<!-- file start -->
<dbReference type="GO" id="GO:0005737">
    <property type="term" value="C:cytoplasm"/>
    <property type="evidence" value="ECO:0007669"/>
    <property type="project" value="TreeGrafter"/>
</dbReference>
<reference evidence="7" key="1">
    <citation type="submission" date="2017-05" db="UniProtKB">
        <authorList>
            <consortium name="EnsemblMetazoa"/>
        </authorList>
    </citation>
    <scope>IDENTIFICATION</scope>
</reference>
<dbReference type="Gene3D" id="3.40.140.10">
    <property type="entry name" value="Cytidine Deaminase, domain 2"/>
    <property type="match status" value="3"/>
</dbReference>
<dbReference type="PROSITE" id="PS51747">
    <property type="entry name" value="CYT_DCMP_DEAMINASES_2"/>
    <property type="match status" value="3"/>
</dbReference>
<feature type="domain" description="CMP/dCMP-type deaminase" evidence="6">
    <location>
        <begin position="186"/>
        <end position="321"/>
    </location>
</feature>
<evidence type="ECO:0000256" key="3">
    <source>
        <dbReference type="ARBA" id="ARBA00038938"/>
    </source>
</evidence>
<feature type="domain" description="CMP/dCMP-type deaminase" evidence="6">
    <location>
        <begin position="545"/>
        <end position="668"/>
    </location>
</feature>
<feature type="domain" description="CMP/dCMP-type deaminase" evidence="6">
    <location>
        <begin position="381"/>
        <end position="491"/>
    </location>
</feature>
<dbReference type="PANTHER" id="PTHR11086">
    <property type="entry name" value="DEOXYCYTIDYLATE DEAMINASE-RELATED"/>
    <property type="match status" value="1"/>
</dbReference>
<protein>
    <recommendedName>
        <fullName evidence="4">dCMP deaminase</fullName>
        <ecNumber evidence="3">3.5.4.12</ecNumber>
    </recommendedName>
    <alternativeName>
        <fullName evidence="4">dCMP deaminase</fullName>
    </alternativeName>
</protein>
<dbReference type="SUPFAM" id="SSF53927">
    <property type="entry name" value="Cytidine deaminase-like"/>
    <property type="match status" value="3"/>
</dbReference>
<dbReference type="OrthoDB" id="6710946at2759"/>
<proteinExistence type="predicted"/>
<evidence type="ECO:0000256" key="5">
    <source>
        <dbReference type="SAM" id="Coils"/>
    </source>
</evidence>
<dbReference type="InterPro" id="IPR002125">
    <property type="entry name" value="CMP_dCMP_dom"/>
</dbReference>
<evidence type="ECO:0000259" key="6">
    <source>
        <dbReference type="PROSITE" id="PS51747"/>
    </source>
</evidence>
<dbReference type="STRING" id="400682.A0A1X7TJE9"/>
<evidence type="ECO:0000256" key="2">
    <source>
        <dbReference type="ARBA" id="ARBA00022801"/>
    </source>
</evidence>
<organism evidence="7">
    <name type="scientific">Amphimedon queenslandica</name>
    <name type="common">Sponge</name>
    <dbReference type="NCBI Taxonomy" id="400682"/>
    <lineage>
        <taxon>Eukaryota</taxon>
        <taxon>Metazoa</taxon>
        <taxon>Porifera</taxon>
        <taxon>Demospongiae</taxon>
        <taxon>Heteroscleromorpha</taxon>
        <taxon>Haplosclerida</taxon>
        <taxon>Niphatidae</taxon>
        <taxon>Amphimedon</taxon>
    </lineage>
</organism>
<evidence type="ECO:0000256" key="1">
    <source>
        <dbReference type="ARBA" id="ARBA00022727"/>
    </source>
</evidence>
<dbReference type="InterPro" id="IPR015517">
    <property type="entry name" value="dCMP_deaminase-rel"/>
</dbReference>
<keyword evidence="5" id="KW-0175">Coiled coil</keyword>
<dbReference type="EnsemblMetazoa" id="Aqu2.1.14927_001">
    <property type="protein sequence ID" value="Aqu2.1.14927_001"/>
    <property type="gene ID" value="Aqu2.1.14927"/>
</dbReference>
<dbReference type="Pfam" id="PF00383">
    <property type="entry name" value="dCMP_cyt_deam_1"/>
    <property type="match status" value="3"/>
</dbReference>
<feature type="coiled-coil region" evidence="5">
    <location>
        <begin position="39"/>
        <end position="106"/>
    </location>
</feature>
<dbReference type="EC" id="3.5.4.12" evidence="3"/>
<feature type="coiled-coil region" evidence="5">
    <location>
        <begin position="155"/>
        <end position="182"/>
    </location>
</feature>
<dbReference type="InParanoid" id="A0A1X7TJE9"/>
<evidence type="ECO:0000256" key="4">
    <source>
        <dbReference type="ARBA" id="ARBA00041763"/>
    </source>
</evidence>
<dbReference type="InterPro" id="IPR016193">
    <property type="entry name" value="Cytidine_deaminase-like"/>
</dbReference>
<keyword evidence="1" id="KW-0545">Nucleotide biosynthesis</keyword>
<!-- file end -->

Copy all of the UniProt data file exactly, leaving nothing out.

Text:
<dbReference type="GO" id="GO:0005737">
    <property type="term" value="C:cytoplasm"/>
    <property type="evidence" value="ECO:0007669"/>
    <property type="project" value="TreeGrafter"/>
</dbReference>
<reference evidence="7" key="1">
    <citation type="submission" date="2017-05" db="UniProtKB">
        <authorList>
            <consortium name="EnsemblMetazoa"/>
        </authorList>
    </citation>
    <scope>IDENTIFICATION</scope>
</reference>
<dbReference type="Gene3D" id="3.40.140.10">
    <property type="entry name" value="Cytidine Deaminase, domain 2"/>
    <property type="match status" value="3"/>
</dbReference>
<dbReference type="PROSITE" id="PS51747">
    <property type="entry name" value="CYT_DCMP_DEAMINASES_2"/>
    <property type="match status" value="3"/>
</dbReference>
<feature type="domain" description="CMP/dCMP-type deaminase" evidence="6">
    <location>
        <begin position="186"/>
        <end position="321"/>
    </location>
</feature>
<evidence type="ECO:0000256" key="3">
    <source>
        <dbReference type="ARBA" id="ARBA00038938"/>
    </source>
</evidence>
<feature type="domain" description="CMP/dCMP-type deaminase" evidence="6">
    <location>
        <begin position="545"/>
        <end position="668"/>
    </location>
</feature>
<feature type="domain" description="CMP/dCMP-type deaminase" evidence="6">
    <location>
        <begin position="381"/>
        <end position="491"/>
    </location>
</feature>
<dbReference type="PANTHER" id="PTHR11086">
    <property type="entry name" value="DEOXYCYTIDYLATE DEAMINASE-RELATED"/>
    <property type="match status" value="1"/>
</dbReference>
<protein>
    <recommendedName>
        <fullName evidence="4">dCMP deaminase</fullName>
        <ecNumber evidence="3">3.5.4.12</ecNumber>
    </recommendedName>
    <alternativeName>
        <fullName evidence="4">dCMP deaminase</fullName>
    </alternativeName>
</protein>
<dbReference type="SUPFAM" id="SSF53927">
    <property type="entry name" value="Cytidine deaminase-like"/>
    <property type="match status" value="3"/>
</dbReference>
<dbReference type="OrthoDB" id="6710946at2759"/>
<proteinExistence type="predicted"/>
<evidence type="ECO:0000256" key="5">
    <source>
        <dbReference type="SAM" id="Coils"/>
    </source>
</evidence>
<dbReference type="InterPro" id="IPR002125">
    <property type="entry name" value="CMP_dCMP_dom"/>
</dbReference>
<evidence type="ECO:0000259" key="6">
    <source>
        <dbReference type="PROSITE" id="PS51747"/>
    </source>
</evidence>
<dbReference type="STRING" id="400682.A0A1X7TJE9"/>
<evidence type="ECO:0000256" key="2">
    <source>
        <dbReference type="ARBA" id="ARBA00022801"/>
    </source>
</evidence>
<organism evidence="7">
    <name type="scientific">Amphimedon queenslandica</name>
    <name type="common">Sponge</name>
    <dbReference type="NCBI Taxonomy" id="400682"/>
    <lineage>
        <taxon>Eukaryota</taxon>
        <taxon>Metazoa</taxon>
        <taxon>Porifera</taxon>
        <taxon>Demospongiae</taxon>
        <taxon>Heteroscleromorpha</taxon>
        <taxon>Haplosclerida</taxon>
        <taxon>Niphatidae</taxon>
        <taxon>Amphimedon</taxon>
    </lineage>
</organism>
<evidence type="ECO:0000256" key="1">
    <source>
        <dbReference type="ARBA" id="ARBA00022727"/>
    </source>
</evidence>
<dbReference type="InterPro" id="IPR015517">
    <property type="entry name" value="dCMP_deaminase-rel"/>
</dbReference>
<keyword evidence="5" id="KW-0175">Coiled coil</keyword>
<dbReference type="EnsemblMetazoa" id="Aqu2.1.14927_001">
    <property type="protein sequence ID" value="Aqu2.1.14927_001"/>
    <property type="gene ID" value="Aqu2.1.14927"/>
</dbReference>
<dbReference type="Pfam" id="PF00383">
    <property type="entry name" value="dCMP_cyt_deam_1"/>
    <property type="match status" value="3"/>
</dbReference>
<feature type="coiled-coil region" evidence="5">
    <location>
        <begin position="39"/>
        <end position="106"/>
    </location>
</feature>
<dbReference type="EC" id="3.5.4.12" evidence="3"/>
<feature type="coiled-coil region" evidence="5">
    <location>
        <begin position="155"/>
        <end position="182"/>
    </location>
</feature>
<dbReference type="InParanoid" id="A0A1X7TJE9"/>
<evidence type="ECO:0000256" key="4">
    <source>
        <dbReference type="ARBA" id="ARBA00041763"/>
    </source>
</evidence>
<dbReference type="InterPro" id="IPR016193">
    <property type="entry name" value="Cytidine_deaminase-like"/>
</dbReference>
<keyword evidence="1" id="KW-0545">Nucleotide biosynthesis</keyword>